The autopsy was conducted by a specially selected and highly skilled team of nine pathologists headed by the hospital’s chief of pathology, Dr. E. Eric Muirhead. Dr. Jerry Francisco, the medical examiner for Shelby County, closely observed the proceedings. It would be his responsibility to declare to the world the official cause of Elvis Presley’s death.

Early on, a meticulous dissection of the body revealed what Elvis did not die from. It was not heart failure, stroke, cancer, or lung disease— the usual killers. It also confirmed what his doctors already knew: Elvis was chronically ill with diabetes, glaucoma, and constipation. As they proceeded, the doctors saw evidence that his body had been wracked over a span of years by a large and constant stream of drugs. They had also studied his hospital records, which included two admissions for drug detoxification and methadone treatments. Over time, Elvis had, in effect, been poisoned. The bloated body, the puffy eyelids, and the constipation reflected the slow death. They prepared multiple specimens from the corpse’s fluids and organs to be identified anonymously and sent to several well-respected laboratories across America for analysis. Chances seemed high that Elvis had, in fact, overdosed.

Dan Warlick, Dr. Francisco’s aide, had driven to Graceland after Elvis’s death was confirmed to investigate the scene. Several hours later, he summarized what he had found. Sadly, ignominiously, the crisis had come Tuesday morning while Elvis was sitting on the black leather padded seat on his black ceramic commode reading a book. There had been a trauma of some sort. Probably, Elvis stood up, dropped the book aside, took a halting short step or two, then sank to his knees and pitched forward. Perhaps he crawled a foot or two more before he collapsed, came to rest in the fetal position face down on the deep pile rug, and regurgitated slightly. Warlick told Dr. Francisco that the site had been cleaned up before he arrived, but even so, he had found two syringes and an empty medicine bag in Elvis’s quarters. He thought that drugs were involved in the death.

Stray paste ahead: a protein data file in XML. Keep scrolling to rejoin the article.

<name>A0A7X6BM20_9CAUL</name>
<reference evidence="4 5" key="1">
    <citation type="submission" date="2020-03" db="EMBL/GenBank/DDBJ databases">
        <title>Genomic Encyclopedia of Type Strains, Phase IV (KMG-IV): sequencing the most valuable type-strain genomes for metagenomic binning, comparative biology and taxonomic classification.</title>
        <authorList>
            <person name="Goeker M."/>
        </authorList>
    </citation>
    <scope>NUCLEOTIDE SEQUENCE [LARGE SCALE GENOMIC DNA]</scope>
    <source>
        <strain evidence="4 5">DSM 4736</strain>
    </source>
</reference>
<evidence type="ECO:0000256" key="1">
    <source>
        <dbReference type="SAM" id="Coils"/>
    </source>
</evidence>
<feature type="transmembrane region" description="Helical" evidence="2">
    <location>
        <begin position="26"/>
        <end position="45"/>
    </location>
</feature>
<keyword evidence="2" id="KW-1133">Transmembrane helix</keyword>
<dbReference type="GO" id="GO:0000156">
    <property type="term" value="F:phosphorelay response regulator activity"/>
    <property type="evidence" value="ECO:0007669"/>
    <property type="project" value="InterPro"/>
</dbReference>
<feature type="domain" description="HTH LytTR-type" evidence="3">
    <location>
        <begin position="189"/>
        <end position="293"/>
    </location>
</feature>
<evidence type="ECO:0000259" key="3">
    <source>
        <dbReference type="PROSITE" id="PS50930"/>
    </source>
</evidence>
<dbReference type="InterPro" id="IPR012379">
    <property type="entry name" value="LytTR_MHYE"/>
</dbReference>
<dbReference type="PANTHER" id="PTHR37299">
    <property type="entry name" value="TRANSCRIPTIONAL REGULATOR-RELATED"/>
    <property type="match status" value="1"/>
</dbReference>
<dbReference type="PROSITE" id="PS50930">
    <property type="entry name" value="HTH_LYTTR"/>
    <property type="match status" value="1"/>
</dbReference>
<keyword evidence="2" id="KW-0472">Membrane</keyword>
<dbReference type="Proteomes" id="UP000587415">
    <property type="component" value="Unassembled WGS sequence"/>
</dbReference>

Dr. Francisco seemed uninterested in Warlick’s findings. He smoked a cigarette while Warlick talked. In front of them, the hospital pathologists continued to dissect Elvis’s body, piece by piece, on a porcelain table. Francisco cut Warlick off before he had finished his report, but invited him to stay and witness the autopsy. The Shelby County medical examiner, perhaps, had already decided what the official cause of death would be.

Francisco and the hospital authorities knew that the world was waiting for their announcement about what killed Elvis Presley. News people were swarming around inside and outside of the hospital. Maurice Elliott, the hospital’s vice president, knew that he had to give the journalists something to report. After Elvis’s body had been wheeled away to the morgue, he told them that Elvis had been pronounced dead at 3:30 p.m., apparently of heart failure. He also scheduled a press conference with the pathologists for 8:00 p.m. As that hour approached, the pathologists were still working on the body and realized that they could not say with scientific certainty what had killed this man. They knew that he did not die of the usual causes, and they knew that addiction to drugs was the probable cause, but they could say nothing with confidence until they got the results back from the laboratories, if then. That would be a matter of weeks. The press and the world were not likely to wait patiently for their verdict.